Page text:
Why Philosophy Is A Worthwhile Study For Christians
“What hath Athens to do with Jerusalem?” this famous quote by Tertullian, followed by his clear answer “Nothing!” is intended to communicate that philosophy is of no worth to Christians, and oftentimes dangerous. It’s certainly true that philosophy done wrongly will lead to bad results, but this is true of anything done poorly. On the other hand, St. John of Damascus held that philosophy is the handmaiden of theology. This position is ultimately the more sound, healthy, and helpful stance to take, though theology is still the queen of the sciences, philosophy serves as a helper to it, and dependent on the subspecies of philosophy, it can be either good or bad in its function as handmaiden.
In his book A Curmudgeon’s Guide To Getting Ahead, Charles Murray writes that many people who did not grow up religious tend to go along with the zeitgeist, and treat religion dismissively or as a subject of humor. This is a common behavior in regards to philosophy among Christians, however, it ought to change. Murray suggests that though one does not have to accept every premise they read (in regards to religion, he describes himself as agnostic), it is worthwhile to read the major works anyways, firstly for the sake of understanding the larger conversation, and secondly for the purpose of gleaning worthwhile and helpful insight from places where we would be likely to avoid it.
The first point is a huge aspect of why this study is so important to Christians. Christianity does not exist in a vacuum, nor has it ever. Context informs every word ever written or spoken, and grasping philosophic context of any given time will allow one to understand the theological issues of the time. Paul’s apology at the Areopagus in Acts 17 shows this. The teaching of Thomas Aquinas regarding the presence of Christ in the supper is based entirely off of a misappropriation of Aristotelian metaphysics. The rise of biblical criticism is due in large part to the philosophy of the enlightenment. There are more examples, but these will suffice for the time being. In order to understand the theological issues of a given time, it is crucial to understand the larger philosophical context of that same period.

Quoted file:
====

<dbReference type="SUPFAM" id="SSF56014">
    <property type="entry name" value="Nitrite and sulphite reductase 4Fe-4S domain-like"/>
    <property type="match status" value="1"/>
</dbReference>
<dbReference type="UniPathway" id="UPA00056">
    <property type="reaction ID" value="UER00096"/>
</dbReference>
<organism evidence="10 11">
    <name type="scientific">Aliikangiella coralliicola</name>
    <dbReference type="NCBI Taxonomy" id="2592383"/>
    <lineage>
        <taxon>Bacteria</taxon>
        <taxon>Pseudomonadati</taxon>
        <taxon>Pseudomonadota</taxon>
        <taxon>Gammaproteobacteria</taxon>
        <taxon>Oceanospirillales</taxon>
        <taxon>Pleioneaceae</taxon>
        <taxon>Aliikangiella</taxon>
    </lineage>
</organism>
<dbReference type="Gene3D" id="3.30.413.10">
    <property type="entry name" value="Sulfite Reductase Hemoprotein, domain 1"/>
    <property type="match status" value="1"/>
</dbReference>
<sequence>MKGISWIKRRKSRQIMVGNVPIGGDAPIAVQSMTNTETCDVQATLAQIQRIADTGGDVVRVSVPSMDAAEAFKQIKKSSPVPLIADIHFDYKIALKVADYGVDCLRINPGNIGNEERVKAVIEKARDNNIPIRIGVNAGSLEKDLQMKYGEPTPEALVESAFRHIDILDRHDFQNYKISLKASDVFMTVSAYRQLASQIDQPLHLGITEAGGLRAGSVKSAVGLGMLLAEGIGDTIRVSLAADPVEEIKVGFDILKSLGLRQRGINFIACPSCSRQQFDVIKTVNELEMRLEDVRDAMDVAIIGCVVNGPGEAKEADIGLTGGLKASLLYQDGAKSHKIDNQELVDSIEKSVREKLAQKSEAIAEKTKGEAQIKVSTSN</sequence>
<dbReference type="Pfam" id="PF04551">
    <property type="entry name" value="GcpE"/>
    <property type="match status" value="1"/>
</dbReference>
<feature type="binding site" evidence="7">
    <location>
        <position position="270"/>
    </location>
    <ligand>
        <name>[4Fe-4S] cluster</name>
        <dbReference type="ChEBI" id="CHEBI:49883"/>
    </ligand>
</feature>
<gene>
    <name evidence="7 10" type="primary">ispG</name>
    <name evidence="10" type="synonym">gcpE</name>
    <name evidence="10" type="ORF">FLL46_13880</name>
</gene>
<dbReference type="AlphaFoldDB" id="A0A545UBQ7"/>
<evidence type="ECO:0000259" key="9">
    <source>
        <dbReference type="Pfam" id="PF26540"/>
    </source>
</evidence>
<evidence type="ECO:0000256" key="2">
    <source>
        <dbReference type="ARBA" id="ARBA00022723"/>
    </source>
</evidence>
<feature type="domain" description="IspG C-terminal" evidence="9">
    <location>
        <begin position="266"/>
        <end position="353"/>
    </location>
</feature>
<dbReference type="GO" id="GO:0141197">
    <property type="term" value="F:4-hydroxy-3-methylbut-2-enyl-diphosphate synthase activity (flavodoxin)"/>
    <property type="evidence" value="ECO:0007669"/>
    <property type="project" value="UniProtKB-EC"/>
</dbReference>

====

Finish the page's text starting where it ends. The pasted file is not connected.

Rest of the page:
The second point is of nearly equal importance to the first. Attempting to glean helpful information from primary sources can be difficult in philosophy (especially from Hegel), but it's still a worthwhile practice. On the one hand, if one is unsuccessful in finding any worthwhile information in the primary source, they have at least had an opportunity to get a better grasp of the larger conversation. On the other, if one finds something like Plato’s metaphysics in his allegory of the cave or Aristotle’s laws of logic, then the study becomes worthwhile. This analogy and these laws of logic carry over to the study of theology, and in so doing serve as the handmaiden which St. John describes. If one understands Aristotle’s four causes, one gains a new tool in their apologetic kit, as well as a broader understanding of the working and the sovereignty of God.
Philosophy serves as a handmaiden to the queen of the sciences, theology, it is necessarily a smaller division of the study of theology. While not all philosophy bears much weight in an orthodox Christian worldview (one will not find much substance in reading about a person turning into an enormous bug overnight), there is still a great deal of wisdom to be gleaned. Though every non-Christian philosopher may have stolen the good stuff that they have found, at bare minimum they’ve provided more opportunities to learn about God, his nature, and his creation. Athens has a great deal to do with Jerusalem, and followers of Christ would do well to become familiar with it, though they ought not become citizens of it.